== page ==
Russia vs international sanctions. Act 2.

You might have heard that this summer Russia was struck not only by COVID 19, but also by a quite unexpected exercise aiming at introducing some changes in the «main law of the Russian Federation» — the Constitution.

To keep the story short, these were introduced (as adopted by an all-Russian voting (duh!)) and came into effect from July 04, 2020.

Back in the day, while reviewing draft and its the potential of a Russian “anti-sanctions” instrument I was considering the new wording of arts. 79 and 125(5.1.(б))  of the new Russian Constitution:

Article 79

«Decisions of the intergovernmental bodies, adopted based in the provisions of the international treaties of the Russian Federation in their interpretation which contradicts the Constitution of the Russian Federation, are not executed in the Russian Federation».

Article 125 (5.1.(б)

«The Russian Constitutional Court:

Б) subject to federal constitutional law  shall rule on the possibility of execution of decisions of the interstate bodies adopted of the basis of provisions of international treaties of the Russian Federation in their interpretation contrary to the Constitution

To be noted, the previous wording of Russian Constitution:

  • already prescribed it took precedence other international treaties (art. 15, art. 125(2), 125 (6)) (international treaties and agreements form an integral part of the Russian legal system, but shall not be liable for enforcement and application in Russia if not corresponding to the Constitution):
  • as from 2015 the referred federal constitutional law (On Russian Constitution Court) has already  introduced the authorities of the Russian Constitution Court to declare decisions of international human rights bodies unenforceable when “incompatible” with the Constitution. 

As a result the new declarations, although sad, did not seem to change the picture drastically.

What caught my eye later, is that in the course of legislation process the bill was amended to include the provisions as follows;

  • Art. 79.1:

«Russian Federation takes measures aimed at supporting and strengthening of international piece and safety, at ensuring peaceful coexistence of states and people, at prevention of interference in internal affairs of the state».

  • Art 125 (5.1. (б))

The amendment further extended the powers of the Russian Constitutional Court authorizing it :

  • [subject to federal constitutional law] to rule on possibility of execution of decision of a foreign or international (interstate) court, foreign or international arbitration, which puts obligations on the Russian Federation, in case it contradicts the public order of the Russian Federation.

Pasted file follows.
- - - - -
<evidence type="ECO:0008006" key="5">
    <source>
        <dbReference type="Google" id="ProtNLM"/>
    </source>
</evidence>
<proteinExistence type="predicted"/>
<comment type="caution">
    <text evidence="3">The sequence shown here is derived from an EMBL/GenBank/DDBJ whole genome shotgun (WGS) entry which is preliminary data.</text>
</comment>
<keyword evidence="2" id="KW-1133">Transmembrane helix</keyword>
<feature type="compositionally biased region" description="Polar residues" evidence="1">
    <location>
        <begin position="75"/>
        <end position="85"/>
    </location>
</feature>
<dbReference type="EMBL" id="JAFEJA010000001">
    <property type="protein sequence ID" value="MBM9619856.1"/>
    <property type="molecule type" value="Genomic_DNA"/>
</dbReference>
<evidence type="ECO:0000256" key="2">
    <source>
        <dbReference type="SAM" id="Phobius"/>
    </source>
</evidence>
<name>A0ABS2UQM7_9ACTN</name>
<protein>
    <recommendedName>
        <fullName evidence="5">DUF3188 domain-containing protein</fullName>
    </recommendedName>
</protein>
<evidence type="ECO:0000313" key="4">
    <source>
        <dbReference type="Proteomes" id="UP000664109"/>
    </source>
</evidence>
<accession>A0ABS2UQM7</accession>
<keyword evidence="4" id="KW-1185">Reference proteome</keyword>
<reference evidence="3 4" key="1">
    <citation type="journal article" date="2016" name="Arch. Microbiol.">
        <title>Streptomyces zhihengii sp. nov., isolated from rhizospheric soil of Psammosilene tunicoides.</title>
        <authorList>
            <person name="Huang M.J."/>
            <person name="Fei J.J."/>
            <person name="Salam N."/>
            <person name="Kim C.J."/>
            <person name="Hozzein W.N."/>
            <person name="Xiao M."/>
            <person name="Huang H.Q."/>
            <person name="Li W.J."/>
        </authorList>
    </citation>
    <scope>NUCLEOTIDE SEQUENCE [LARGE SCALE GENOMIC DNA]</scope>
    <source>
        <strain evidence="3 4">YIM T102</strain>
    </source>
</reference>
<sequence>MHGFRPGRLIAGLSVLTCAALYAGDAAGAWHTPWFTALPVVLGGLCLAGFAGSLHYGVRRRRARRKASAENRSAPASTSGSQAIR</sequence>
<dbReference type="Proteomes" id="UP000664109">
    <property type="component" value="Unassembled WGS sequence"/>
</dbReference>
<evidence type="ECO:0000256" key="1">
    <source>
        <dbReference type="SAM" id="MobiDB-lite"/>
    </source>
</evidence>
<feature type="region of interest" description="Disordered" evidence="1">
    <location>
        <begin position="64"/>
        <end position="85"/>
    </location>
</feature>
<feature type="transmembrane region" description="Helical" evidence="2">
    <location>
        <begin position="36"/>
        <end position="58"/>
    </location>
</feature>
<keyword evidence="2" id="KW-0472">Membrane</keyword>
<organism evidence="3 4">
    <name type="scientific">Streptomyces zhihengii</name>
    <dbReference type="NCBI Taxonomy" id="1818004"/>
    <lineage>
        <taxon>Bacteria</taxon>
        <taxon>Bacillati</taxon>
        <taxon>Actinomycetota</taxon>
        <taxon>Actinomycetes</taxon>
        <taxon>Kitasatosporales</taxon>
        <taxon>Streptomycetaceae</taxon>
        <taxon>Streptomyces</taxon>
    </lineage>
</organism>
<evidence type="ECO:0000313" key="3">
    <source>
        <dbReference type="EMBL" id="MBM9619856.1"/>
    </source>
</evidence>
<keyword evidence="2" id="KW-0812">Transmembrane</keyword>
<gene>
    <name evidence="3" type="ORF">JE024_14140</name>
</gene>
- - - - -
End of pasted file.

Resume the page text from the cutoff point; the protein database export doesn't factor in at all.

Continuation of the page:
In absence of any official cover letter or other public justification thereof I could only rely on the comment from the Russian Constitutional Court opinion dated March 16, 2020, No 1-3 (following the review of this amendment to the Constitution, amongst others) stating this mechanism “is not intended to promote the rejection of international treaties and decisions of interstate jurisdictional bodies based on them, but is aimed at devising a constitutionally acceptable way for the Russian Federation to implement such decisions while ensuring the supreme legal force of the Russian Constitution in the Russian legal system, which includes international treaties as its integral part”.

According to Russian state court rulings on the sanctions issues, sanctions are considered to be of public effect and threat to Russian sovereignty:

  • Siemens cases, 2017:  “the effect of satisfaction of plaintiff’s claims would be the de jure enforcement of the EU economic sanctions on the territory of the Russian Federation, which would be manifestly contrary to the public order of the Russian Federation and would prejudice the sovereignty of the Russian Federation state»;
  • Russian Constitutional Court Decree No 8-П dated February 13, 2018: “economic sanctions are imposed in contravention of multilateral international treaties”, with the  possibility to construe the conduct of foreign parties following the sanctions regime as “in bad faith”;
  • with counter-sanctions being recognized as “special economic measures applied as a reaction to an internationally wrongful act or an unfriendly act of a foreign state threatening the interests and security of the Russian Federation” (Russian Supreme Court ruling dd 11.11.2014 case No АКПИ14-1124).

Back in July 2020 and since :

  1. the federal constitutional law on Russian Constitutional Court was not updated to include the sanctions related or any similar issues,  
  2.  international arbitration (foreign) court resolutions on sanctions issues as issued against the person, not against Russia directly, but require recognition by the Russian state court for enforcement (which I construe as putting relating indirect obligations on Russia),

I assumed that the new provisions, though following the logic of the recent Russian APC amendment I wrote about earlier (Russia vs international sanctions. Act 1), did not have immediate effect, but formed the basis for further strengthening of Russian anti-sanctions regime.



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